The Charlie Foundation has a wealth of information regarding the ketogenic diet as a means of treating neurologic conditions. Although they share information freely, they also recommend being supervised by a physician, so please speak with your physician regarding beginning a ketogenic diet. It would also be helpful to make an appointment with a registered dietitian (RD) who has ample knowledge in this specific diet.
Cooking With Coconut Oil
Swap out your traditional vegetable oil for coconut oil. Unlike many oils, coconut oil does well as a higher heat without oxidizing, which means you can cook your foods without worrying about raising your cancer risks.
Use Coconut Oil as a Spread
Instead of butter, try dabbing a bit of coconut oil on your morning toast. It adds a tropical flavor that goes well with most whole-grain products.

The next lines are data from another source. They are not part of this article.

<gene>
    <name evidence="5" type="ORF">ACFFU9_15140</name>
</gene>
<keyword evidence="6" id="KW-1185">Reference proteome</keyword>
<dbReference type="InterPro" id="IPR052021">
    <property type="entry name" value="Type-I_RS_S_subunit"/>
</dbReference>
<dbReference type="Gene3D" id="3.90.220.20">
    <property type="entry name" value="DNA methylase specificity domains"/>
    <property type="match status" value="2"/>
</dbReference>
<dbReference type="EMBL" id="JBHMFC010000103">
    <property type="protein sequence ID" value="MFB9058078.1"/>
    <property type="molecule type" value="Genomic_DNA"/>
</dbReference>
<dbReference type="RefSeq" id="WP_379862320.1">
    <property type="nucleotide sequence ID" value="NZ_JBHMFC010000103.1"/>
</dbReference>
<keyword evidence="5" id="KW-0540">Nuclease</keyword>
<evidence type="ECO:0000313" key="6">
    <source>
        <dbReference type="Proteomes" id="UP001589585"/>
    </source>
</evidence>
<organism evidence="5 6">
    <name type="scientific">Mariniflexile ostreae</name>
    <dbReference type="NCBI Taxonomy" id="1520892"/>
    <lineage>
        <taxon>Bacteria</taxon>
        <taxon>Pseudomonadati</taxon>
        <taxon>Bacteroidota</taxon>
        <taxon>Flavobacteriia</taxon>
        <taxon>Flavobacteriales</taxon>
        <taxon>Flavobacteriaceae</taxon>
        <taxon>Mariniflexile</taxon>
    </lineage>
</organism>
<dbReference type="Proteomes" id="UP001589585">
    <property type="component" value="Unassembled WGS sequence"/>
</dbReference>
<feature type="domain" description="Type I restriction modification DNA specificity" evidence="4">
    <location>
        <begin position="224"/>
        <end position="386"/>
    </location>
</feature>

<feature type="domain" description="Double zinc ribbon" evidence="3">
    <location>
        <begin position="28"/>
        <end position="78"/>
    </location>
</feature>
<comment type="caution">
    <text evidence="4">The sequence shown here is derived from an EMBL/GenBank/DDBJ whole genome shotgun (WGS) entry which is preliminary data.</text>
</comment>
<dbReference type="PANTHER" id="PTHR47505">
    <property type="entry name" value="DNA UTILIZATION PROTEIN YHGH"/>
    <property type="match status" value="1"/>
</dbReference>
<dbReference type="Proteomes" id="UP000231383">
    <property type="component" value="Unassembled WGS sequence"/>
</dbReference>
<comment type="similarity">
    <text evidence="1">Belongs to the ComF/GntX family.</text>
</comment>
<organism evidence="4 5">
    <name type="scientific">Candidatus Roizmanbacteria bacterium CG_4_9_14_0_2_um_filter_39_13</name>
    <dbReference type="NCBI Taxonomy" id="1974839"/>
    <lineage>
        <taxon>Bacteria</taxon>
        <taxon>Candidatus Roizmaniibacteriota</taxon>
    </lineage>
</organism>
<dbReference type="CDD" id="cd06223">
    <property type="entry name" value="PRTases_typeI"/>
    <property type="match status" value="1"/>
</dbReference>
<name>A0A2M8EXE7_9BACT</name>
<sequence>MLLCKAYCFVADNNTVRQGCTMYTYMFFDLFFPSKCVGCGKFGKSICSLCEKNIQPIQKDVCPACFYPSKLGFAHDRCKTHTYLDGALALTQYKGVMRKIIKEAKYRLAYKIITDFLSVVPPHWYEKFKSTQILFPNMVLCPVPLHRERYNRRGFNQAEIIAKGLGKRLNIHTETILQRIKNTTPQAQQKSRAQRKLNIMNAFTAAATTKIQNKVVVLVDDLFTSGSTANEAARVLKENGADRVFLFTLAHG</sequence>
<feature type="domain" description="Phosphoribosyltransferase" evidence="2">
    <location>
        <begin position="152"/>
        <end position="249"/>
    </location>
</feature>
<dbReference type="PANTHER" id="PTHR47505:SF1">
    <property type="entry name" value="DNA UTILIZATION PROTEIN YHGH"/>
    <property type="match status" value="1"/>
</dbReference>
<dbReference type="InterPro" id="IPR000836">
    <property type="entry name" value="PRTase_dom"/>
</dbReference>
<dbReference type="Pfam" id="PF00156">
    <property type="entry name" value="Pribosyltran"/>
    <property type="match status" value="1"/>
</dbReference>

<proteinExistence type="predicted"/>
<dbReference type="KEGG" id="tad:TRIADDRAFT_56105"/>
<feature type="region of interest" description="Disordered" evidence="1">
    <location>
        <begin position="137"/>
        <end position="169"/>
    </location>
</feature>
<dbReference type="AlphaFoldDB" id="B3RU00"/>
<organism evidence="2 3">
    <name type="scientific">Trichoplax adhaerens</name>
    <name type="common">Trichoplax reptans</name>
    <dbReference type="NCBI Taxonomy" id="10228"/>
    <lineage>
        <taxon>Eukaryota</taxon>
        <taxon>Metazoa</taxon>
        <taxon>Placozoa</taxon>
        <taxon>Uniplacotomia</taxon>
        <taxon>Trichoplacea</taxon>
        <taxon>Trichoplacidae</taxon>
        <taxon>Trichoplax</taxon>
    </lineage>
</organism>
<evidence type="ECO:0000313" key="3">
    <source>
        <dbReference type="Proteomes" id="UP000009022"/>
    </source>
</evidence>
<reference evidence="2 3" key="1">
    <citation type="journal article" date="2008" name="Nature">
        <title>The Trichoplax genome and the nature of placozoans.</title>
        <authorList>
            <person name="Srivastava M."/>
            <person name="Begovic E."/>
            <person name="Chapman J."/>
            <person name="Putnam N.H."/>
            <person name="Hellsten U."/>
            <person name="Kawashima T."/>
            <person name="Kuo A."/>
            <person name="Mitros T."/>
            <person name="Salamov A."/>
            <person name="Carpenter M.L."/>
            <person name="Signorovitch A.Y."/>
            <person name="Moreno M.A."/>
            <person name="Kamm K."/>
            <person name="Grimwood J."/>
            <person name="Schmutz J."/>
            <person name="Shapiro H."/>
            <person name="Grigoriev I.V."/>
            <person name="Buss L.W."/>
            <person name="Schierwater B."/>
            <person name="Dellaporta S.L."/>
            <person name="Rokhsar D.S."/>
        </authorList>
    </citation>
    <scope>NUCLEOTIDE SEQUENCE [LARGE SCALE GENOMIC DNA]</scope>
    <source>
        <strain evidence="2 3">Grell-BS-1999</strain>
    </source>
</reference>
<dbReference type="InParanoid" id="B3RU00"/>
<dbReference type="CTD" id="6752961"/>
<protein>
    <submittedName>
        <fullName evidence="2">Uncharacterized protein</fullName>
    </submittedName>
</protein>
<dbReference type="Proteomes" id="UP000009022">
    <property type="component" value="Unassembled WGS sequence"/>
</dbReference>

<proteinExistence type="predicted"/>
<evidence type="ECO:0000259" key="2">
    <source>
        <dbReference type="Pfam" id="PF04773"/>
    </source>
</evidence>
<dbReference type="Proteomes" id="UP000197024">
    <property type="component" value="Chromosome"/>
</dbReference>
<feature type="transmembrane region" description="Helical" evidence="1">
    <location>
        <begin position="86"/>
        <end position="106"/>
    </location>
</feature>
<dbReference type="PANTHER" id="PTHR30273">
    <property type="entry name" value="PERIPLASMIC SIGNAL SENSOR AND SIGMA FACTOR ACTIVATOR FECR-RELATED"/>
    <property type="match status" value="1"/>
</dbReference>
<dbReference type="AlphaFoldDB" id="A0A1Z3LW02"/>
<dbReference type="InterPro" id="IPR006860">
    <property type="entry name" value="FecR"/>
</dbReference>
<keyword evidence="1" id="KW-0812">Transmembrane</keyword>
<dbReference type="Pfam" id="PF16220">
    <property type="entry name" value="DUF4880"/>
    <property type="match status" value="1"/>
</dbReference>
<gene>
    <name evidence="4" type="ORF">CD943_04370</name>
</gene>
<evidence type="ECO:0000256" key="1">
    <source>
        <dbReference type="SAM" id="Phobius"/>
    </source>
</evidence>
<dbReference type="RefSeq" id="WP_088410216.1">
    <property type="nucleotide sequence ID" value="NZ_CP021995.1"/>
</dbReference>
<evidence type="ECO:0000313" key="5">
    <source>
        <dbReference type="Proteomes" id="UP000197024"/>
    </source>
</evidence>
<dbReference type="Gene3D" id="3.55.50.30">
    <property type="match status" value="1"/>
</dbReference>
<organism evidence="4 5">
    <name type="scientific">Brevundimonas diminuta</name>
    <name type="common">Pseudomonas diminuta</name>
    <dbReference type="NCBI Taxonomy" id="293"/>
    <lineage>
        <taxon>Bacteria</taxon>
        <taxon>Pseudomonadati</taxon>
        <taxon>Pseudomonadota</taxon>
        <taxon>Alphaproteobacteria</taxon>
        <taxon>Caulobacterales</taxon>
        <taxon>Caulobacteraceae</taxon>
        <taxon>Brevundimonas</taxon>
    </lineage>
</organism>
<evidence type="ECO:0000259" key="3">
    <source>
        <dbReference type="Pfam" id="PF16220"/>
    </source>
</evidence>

Add It to Smoothies
A spoon or two of coconut oil adds flavor, plus brain-boosting MCTs.
Use It Instead of Milk or Creamer
Instead of adding dairy to your coffee, which could impact your brain health negatively, try coconut oil. The coconut oil adds natural sweetness and creaminess to your coffee.
Use It to Replace Oil in Baked Goods
From cookies to breads, swap in coconut oil in place of regular oil. You’ll hardly notice the difference, and you will get a big dose of brain-boosting MCTs.
The Bottom Line
Until clinical research backs up the claims that coconut oil can cure, or at least improve, Alzheimer’s, many experts believe that utilizing coconut oil in the diet is a low-risk treatment.
Although there may be some contraindications, there are few, and it can be added to most people’s diets. Speak with your physician before adding coconut oil to your diet.